William Shakespeare

(26 April 1564 - 23 April 1616 / Warwickshire)

William Shakespeare Quotes

  • ''Aeneas. 'Tis the old Nestor.
    Hector. Let me embrace thee, good old chronicle,
    That hast so long walked hand in hand with time.''
    William Shakespeare (1564-1616), British dramatist, poet. Aeneas and Hector, in Troilus and Cressida, act 4, sc. 5, l. 201-3. Aeneas is introducing Hector to the Greek warriors during a truce.
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  • ''There's a great spirit gone!''
    William Shakespeare (1564-1616), British dramatist, poet. Antony, in Antony and Cleopatra, act 1, sc. 2, l. 122. Antony has just learned of the death of his wife, Fulvia.
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  • ''What presence must not know,
    From where you do remain let paper show.''
    William Shakespeare (1564-1616), British dramatist, poet. Aumerle, in Richard II, act 1, sc. 3, l. 249-50. To the exiled Bolingbroke: "presence" means royal presence, King Richard; and also, our inability to talk face to face.
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  • ''Thou and I are too wise to woo peaceably.''
    William Shakespeare (1564-1616), British dramatist, poet. Benedick, in Much Ado About Nothing, act 5, sc. 2, l. 72. To Beatrice; neither of them wants to admit to passion.
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  • ''Every drop of blood
    That every Roman bears, and nobly bears,
    Is guilty of a several bastardy
    If he do break the smallest particle
    Of any promise that hath passed from him.''
    William Shakespeare (1564-1616), British dramatist, poet. Brutus, in Julius Caesar, act 2, sc. 1, l. 136-40. Expressing his confidence in the idea of being a Roman.
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  • ''You are no surer, no,
    Than is the coal of fire upon the ice,
    Or hailstone in the sun.''
    William Shakespeare (1564-1616), British dramatist, poet. Caius Marcius, later Coriolanus, in Coriolanus, act 1, sc. 1, l. 172-4. A patrician tells the people they cannot be trusted.
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  • ''Let us sit and mock the good huswife Fortune from her wheel,
    that her gifts may henceforth be bestowed equally.''
    William Shakespeare (1564-1616), British dramatist, poet. Celia, in As You Like It, act 1, sc. 2, l. 31-3. The goddess Fortune turns her wheel bringing both good and bad luck; Celia playfully refers to her as a housewife at a spinning wheel.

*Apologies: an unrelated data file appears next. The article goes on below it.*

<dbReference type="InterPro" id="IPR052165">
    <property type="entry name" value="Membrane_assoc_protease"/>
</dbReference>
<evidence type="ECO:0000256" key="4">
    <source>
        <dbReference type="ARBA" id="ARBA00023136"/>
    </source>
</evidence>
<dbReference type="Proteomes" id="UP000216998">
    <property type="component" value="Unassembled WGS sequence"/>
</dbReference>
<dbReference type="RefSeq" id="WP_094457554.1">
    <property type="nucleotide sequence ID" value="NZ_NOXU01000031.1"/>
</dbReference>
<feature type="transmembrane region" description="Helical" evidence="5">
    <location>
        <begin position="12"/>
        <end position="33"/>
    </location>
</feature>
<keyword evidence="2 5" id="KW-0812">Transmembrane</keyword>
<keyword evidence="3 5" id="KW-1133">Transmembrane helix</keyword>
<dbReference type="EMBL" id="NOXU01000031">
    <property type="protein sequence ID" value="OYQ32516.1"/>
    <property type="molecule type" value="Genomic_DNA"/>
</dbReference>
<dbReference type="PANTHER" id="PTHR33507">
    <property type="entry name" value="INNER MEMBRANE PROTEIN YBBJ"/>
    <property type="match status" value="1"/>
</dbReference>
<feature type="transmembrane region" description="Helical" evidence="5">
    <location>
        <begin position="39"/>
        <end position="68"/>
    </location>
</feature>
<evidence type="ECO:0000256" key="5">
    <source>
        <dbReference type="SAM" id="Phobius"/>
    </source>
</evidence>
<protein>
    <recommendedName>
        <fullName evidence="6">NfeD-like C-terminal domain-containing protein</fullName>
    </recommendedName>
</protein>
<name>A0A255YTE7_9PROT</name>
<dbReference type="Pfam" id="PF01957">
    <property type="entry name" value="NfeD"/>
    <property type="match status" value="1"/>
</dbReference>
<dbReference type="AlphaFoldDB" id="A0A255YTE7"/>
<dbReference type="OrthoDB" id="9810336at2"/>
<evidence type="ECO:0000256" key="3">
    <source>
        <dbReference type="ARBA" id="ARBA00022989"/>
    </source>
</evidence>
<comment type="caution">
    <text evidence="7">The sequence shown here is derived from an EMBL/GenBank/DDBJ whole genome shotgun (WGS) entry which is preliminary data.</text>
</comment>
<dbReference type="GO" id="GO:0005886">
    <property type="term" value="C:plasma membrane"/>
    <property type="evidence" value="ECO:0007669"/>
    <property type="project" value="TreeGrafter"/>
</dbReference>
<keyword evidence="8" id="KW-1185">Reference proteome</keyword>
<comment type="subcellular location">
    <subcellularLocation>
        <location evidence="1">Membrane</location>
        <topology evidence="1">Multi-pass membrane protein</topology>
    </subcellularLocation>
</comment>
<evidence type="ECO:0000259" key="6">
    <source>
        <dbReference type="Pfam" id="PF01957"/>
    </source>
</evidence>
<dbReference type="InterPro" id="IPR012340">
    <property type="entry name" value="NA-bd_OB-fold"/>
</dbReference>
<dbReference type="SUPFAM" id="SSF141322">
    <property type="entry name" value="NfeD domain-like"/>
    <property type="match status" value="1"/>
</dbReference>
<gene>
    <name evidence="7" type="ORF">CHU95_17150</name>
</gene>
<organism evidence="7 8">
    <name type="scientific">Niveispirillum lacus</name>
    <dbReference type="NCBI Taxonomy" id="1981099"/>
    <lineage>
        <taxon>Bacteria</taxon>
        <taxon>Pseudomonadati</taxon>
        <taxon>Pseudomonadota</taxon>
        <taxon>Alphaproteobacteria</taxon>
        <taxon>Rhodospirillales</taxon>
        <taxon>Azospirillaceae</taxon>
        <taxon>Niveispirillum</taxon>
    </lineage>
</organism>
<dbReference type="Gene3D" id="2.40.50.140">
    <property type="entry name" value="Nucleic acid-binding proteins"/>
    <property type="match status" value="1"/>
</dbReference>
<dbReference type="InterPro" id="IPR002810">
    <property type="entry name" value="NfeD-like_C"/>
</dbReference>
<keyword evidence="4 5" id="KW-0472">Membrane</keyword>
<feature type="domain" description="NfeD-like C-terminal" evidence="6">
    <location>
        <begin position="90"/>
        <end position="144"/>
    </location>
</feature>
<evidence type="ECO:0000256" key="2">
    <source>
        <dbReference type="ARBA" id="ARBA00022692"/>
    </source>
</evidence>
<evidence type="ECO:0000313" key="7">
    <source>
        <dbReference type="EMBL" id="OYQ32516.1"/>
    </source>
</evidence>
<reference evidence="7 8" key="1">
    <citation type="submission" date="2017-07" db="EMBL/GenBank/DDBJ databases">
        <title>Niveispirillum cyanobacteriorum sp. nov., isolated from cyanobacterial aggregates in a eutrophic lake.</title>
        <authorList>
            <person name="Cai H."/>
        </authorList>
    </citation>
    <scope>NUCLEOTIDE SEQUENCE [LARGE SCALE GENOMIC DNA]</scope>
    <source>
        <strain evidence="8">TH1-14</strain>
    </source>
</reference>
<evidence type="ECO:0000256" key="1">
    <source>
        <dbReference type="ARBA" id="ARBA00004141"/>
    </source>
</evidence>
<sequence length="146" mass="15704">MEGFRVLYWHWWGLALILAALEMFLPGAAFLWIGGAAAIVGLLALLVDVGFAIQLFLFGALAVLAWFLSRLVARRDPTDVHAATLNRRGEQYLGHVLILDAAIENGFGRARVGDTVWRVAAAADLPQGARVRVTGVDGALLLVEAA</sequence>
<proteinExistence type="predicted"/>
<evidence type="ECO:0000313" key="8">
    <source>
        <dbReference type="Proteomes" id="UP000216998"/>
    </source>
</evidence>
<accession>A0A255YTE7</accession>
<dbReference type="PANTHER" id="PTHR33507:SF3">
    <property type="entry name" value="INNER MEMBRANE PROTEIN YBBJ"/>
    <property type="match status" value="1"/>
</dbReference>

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  • ''Shall we rest us here,
    And by relating tales of others' griefs,
    See if 'twill teach us to forget our own?''
    William Shakespeare (1564-1616), British dramatist, poet. Cleon, in Pericles, act 1, sc. 4, l. 1-3. "Griefs" = miseries; Cleon's city is afflicted by famine.
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  • ''Love all, trust a few,
    Do wrong to none.''
    William Shakespeare (1564-1616), British dramatist, poet. Countess of Rossillion, in All's Well That Ends Well, act 1, sc. 1, l. 64-5. A mother's advice to her young son Bertram, as he is summoned by the King to Paris.
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  • ''Why, what's the matter,
    That you have such a February face,
    So full of frost, of storm and cloudiness?''
    William Shakespeare (1564-1616), British dramatist, poet. Don Pedro, in Much Ado About Nothing, act 5, sc. 4, l. 40-2. He is still angry with his friend Claudio.
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Best Poem of William Shakespeare

A Fairy Song

Over hill, over dale,
Thorough bush, thorough brier,
Over park, over pale,
Thorough flood, thorough fire!
I do wander everywhere,
Swifter than the moon's sphere;
And I serve the Fairy Queen,
To dew her orbs upon the green;
The cowslips tall her pensioners be;
In their gold coats spots you see;
Those be rubies, fairy favours;
In those freckles live their savours;
I must go seek some dewdrops here,
And hang a pearl in every cowslip's ear.

Read the full of A Fairy Song

Sonnet Lxxvii

Thy glass will show thee how thy beauties wear,
Thy dial how thy precious minutes waste;
The vacant leaves thy mind's imprint will bear,
And of this book this learning mayst thou taste.
The wrinkles which thy glass will truly show
Of mouthed graves will give thee memory;
Thou by thy dial's shady stealth mayst know
Time's thievish progress to eternity.
Look, what thy memory can not contain

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